Boise’s new main library can move ahead without an election despite a new Idaho law that requires elections for certain city buildings funded with property-tax money from urban renewal districts, Mayor David Bieter said Friday.
In an interview on KBOI-AM 670, Bieter said he thinks the so-called stadium bill, which passed the Legislature this year over the objections of Boise officials, will not have any impact on the city’s proposed library project.
Boise plans to replace its existing main library on Capitol Boulevard with an $85 million building. A parking garage that is planned to be part of the project would be built with funds from the urban renewal district that includes the library site.
Idaho law lets city councils create urban renewal districts in deteriorating areas for up to 20 years. During those years, existing taxing districts, such as schools, cities and counties, continue to collect whatever taxes they collected within the district’s territory when the district was formed, but no more. Any new property-tax revenue — known as the “tax increment” — resulting from new development or higher property values goes to the district to be spent on public improvements to foster development.
Boise’s urban renewal agency, the Capital City Development Corp., has built several Downtown parking garages using urban renewal funds.
“The library, we have a parking garage that’s handled with urban renewal,” Bieter said. “Those are exempt, always was. The rest of the project isn’t using tax-increment financing from the district, so we think that should be able to go forward basically as it was before.”
Bieter did not explain how he drew his conclusion. Mike Journee, the mayor’s spokesman, said later Friday that the mayor was not available for comment.
Bieter did not offer any update on what the new law might mean for a proposed $50 million baseball and soccer stadium proposed west of Downtown, however, saying that project was “a little more complicated.” That project would be financed in large part by urban renewal money generated by new development the stadium is expected to generate.
“We’re looking into that now,” Bieter said. “We do think there’s a route forward on both, but it’s getting a little old to keep changing the rules on us.”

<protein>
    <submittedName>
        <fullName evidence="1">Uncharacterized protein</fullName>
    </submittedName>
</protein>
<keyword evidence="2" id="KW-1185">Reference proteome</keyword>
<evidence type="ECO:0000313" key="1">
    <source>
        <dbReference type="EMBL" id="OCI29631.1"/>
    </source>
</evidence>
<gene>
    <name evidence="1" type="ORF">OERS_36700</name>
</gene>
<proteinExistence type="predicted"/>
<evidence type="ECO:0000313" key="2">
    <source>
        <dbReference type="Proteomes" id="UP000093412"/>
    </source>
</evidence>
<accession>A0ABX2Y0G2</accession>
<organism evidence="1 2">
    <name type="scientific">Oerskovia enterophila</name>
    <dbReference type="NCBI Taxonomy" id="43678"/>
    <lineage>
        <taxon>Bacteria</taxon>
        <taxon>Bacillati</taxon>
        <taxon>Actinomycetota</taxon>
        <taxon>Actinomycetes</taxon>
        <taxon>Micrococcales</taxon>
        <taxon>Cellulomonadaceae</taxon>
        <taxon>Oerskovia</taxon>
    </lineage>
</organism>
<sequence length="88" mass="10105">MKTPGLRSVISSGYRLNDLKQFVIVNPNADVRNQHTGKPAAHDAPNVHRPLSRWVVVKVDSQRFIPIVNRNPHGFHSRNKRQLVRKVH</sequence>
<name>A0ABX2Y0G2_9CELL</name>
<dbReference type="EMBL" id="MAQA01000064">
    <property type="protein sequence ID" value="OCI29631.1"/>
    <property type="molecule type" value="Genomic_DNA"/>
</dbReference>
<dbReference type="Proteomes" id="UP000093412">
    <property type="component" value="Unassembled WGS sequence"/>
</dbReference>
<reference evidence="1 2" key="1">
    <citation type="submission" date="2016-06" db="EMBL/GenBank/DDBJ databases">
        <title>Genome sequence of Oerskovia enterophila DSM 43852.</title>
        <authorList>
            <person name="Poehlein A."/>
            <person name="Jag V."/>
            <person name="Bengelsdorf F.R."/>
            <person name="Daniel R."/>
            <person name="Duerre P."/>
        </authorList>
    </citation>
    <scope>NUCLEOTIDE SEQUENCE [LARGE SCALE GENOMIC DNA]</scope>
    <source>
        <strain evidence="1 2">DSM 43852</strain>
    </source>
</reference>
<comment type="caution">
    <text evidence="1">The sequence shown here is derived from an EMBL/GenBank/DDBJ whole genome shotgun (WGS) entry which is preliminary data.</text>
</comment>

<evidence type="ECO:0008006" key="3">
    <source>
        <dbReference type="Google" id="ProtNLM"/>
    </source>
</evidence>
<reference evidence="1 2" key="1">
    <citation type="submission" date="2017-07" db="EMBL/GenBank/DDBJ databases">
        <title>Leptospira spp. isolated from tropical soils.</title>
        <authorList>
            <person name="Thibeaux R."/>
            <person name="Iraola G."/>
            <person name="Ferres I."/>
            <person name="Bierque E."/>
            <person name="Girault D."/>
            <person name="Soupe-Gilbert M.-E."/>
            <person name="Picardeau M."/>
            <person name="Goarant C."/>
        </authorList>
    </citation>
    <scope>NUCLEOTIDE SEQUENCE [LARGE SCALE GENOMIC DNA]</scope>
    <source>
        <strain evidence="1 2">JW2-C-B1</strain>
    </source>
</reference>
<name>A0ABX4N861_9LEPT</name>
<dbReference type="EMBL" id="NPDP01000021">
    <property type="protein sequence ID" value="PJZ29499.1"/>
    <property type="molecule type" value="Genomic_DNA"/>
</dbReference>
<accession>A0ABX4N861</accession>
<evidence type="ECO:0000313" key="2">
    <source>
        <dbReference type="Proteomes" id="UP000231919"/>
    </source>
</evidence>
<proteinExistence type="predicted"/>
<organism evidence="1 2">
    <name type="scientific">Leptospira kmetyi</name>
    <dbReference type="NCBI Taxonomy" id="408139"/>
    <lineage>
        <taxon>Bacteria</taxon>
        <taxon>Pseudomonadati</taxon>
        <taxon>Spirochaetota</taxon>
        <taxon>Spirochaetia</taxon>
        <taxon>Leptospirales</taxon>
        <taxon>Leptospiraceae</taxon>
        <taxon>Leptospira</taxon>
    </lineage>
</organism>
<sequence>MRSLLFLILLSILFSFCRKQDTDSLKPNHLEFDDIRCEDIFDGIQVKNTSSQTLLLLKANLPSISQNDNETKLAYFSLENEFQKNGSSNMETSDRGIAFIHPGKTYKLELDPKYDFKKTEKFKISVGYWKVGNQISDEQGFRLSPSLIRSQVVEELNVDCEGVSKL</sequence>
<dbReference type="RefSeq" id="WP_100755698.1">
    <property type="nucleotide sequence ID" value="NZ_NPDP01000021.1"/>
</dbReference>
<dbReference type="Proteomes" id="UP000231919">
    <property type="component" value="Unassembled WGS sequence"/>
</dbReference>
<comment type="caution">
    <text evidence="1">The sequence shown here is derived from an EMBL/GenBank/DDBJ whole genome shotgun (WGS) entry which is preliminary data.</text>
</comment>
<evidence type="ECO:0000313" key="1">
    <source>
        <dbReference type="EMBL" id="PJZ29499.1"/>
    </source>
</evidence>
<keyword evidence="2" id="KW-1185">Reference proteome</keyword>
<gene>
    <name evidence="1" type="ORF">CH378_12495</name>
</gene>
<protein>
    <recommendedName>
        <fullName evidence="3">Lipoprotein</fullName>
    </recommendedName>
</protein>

City officials have said since before Gov. Brad Little signed the bill on April 9 that they were unsure how the bill would affect the new main branch of the library or the proposed sports stadium. Through a public records request, the Statesman obtained emails that showed the city tried to lobby against the bill even without knowing its ultimate impact.
The bill, House Bill 217, requires a public vote if the cost of a municipal building or a major remodel exceeds $1 million and is funded by at least 51 percent non-federal public money that includes any amount of urban-renewal money. Bieter considered the bill an attack on Boise’s plans to build the library and stadium.
Bieter said on KBOI that the Idaho Senate’s amendments to the original House bill “made it better,” but he still said the legislation was the result of Canyon County legislators not happy with “what went on in Canyon County.”
Legislators had already imposed new restrictions on urban renewal in 2016 partly in response to concerns that Nampa had used urban renewal tax revenue to build municipal buildings, including a police station, a library and a parking garage, instead of projects that would foster private development.
Nampa Mayor Debbie Kling and the Nampa City Council supported this year’s bill.
Separately, a citizens group, Boise Working Together, is gathering signatures to put both the library and the stadium on the November ballot. Bieter said on KBOI that those elections are unnecessary because both projects have been “prominently discussed” for years, and voters in the most recent city elections have favored candidates who support them.